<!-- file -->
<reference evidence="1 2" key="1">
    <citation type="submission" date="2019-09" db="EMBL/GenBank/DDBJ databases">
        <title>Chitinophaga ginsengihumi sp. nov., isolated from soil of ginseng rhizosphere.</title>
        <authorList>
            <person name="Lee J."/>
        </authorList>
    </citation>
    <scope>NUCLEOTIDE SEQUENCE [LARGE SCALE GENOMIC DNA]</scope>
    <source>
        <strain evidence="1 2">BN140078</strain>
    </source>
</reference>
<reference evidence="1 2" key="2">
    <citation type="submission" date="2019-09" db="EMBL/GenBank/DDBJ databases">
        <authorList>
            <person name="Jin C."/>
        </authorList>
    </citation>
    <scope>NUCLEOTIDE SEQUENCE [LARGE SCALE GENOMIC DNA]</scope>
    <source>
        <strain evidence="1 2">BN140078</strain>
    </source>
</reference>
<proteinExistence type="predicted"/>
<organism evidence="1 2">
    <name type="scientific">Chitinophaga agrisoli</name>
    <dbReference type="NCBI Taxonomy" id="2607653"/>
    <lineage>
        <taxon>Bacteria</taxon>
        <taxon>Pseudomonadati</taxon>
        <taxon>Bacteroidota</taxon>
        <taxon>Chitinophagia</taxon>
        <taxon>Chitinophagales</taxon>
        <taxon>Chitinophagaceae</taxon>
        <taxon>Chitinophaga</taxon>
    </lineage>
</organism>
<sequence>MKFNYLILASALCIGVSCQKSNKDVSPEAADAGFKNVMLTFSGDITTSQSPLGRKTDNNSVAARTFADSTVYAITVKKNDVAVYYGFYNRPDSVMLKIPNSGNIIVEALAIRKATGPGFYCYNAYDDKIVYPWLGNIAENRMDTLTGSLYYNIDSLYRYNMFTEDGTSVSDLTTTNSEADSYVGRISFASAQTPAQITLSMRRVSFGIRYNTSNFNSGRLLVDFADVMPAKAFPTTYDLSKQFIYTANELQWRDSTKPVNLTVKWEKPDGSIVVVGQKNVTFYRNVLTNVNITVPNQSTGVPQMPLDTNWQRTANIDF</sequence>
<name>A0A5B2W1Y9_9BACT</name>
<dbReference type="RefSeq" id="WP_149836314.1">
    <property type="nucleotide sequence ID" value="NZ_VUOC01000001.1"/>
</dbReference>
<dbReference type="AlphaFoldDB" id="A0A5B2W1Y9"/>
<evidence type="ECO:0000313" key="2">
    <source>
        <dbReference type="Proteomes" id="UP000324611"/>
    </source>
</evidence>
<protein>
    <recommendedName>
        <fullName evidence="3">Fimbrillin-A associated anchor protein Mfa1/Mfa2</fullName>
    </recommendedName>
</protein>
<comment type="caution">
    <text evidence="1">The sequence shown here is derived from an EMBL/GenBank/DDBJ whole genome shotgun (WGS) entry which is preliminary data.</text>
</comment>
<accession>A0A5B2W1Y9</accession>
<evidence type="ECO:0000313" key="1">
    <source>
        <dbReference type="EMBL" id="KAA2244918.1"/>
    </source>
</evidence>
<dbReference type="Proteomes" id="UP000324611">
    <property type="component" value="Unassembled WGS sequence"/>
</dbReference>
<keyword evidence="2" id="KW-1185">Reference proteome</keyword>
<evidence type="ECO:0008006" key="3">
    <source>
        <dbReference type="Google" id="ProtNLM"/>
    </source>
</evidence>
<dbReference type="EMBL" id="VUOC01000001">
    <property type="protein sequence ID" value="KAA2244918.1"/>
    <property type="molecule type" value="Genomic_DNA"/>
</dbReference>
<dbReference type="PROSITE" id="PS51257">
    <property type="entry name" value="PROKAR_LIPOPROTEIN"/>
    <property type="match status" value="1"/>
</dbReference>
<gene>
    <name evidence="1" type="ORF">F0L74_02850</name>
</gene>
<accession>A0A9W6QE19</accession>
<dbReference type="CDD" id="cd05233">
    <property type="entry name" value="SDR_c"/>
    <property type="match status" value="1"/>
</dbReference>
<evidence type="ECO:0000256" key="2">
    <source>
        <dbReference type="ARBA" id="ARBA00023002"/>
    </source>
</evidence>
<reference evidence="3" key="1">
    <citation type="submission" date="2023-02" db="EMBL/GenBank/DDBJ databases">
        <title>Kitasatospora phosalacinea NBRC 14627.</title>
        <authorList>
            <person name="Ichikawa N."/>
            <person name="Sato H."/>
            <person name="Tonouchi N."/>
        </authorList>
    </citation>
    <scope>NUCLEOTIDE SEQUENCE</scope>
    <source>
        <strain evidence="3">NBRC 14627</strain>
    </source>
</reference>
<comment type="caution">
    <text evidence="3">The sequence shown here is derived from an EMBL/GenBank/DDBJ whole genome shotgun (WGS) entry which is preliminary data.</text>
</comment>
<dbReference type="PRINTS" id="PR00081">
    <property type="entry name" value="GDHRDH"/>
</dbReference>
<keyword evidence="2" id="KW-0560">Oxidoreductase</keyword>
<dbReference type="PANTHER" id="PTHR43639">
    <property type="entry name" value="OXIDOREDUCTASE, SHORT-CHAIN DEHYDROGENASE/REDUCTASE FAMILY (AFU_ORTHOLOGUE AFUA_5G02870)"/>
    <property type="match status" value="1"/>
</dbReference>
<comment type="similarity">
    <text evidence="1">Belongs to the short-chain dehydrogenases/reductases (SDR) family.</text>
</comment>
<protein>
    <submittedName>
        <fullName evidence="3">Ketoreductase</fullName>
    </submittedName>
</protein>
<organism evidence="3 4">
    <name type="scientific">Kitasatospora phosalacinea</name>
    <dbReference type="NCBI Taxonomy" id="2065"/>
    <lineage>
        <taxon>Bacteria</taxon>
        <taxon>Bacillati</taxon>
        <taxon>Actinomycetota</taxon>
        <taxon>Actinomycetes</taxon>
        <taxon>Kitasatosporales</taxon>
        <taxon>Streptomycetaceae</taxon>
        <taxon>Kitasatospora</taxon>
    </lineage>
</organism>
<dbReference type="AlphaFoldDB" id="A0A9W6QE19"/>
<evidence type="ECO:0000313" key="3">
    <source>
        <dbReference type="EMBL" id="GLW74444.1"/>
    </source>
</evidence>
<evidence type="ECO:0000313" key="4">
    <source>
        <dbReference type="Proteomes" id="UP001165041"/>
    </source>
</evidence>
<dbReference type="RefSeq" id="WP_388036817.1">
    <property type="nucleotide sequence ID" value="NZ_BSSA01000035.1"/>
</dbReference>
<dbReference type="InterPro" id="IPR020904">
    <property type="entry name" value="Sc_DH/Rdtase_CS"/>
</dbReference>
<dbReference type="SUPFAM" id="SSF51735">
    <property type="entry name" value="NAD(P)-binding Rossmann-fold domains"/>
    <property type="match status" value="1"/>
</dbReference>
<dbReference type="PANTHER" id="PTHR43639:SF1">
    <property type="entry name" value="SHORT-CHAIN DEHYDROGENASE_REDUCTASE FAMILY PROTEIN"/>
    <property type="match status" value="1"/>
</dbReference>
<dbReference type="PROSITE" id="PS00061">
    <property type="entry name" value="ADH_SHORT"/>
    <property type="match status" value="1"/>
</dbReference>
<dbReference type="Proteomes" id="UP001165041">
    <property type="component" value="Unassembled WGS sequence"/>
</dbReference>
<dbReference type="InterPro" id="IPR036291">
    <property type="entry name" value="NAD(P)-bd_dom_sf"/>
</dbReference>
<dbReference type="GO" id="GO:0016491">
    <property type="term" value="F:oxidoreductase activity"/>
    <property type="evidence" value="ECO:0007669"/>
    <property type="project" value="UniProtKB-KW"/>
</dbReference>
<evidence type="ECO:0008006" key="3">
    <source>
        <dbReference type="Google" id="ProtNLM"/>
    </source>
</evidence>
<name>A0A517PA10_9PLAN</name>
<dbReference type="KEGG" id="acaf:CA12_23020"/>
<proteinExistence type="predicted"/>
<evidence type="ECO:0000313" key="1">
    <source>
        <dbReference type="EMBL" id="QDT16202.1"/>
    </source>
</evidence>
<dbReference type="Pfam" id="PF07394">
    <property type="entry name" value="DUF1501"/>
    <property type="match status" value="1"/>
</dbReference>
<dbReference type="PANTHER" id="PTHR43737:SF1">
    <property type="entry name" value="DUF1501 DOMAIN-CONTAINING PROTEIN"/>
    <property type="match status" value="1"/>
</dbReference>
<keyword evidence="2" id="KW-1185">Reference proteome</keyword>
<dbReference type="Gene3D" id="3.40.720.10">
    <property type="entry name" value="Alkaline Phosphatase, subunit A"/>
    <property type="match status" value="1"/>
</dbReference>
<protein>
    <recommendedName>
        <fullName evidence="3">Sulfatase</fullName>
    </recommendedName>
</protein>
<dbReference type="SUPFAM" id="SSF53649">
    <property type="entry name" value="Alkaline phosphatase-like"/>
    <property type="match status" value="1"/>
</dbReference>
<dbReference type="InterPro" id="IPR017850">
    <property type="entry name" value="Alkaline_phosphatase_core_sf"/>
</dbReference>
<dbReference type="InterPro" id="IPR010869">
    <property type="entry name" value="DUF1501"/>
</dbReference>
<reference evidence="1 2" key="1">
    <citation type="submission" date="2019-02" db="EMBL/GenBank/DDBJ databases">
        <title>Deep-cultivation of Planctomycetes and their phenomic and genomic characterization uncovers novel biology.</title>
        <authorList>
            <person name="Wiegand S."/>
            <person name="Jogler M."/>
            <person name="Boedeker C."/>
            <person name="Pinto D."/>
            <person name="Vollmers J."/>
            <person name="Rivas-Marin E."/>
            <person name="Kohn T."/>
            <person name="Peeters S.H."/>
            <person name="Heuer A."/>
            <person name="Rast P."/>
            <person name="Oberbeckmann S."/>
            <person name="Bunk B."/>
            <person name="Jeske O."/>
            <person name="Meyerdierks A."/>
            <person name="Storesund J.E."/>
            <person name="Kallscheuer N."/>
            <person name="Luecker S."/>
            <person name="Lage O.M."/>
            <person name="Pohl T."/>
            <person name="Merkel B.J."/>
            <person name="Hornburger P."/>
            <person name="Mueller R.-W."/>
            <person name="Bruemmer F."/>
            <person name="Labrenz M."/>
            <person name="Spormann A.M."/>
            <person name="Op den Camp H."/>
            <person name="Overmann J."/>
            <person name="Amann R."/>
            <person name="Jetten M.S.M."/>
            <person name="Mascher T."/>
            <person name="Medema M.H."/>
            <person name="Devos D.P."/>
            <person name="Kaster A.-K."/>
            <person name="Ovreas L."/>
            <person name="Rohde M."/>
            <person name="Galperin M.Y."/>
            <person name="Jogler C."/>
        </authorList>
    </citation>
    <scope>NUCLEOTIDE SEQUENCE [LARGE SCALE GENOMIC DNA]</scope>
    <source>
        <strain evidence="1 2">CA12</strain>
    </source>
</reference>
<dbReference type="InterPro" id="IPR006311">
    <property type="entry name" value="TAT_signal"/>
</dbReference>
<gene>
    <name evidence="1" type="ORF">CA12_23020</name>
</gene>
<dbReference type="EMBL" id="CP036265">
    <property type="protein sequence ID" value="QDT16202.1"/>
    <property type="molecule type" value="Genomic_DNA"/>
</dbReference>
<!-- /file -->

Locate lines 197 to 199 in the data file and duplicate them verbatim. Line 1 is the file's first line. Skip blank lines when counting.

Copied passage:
    <property type="entry name" value="DUF1501 DOMAIN-CONTAINING PROTEIN"/>
    <property type="match status" value="1"/>
</dbReference>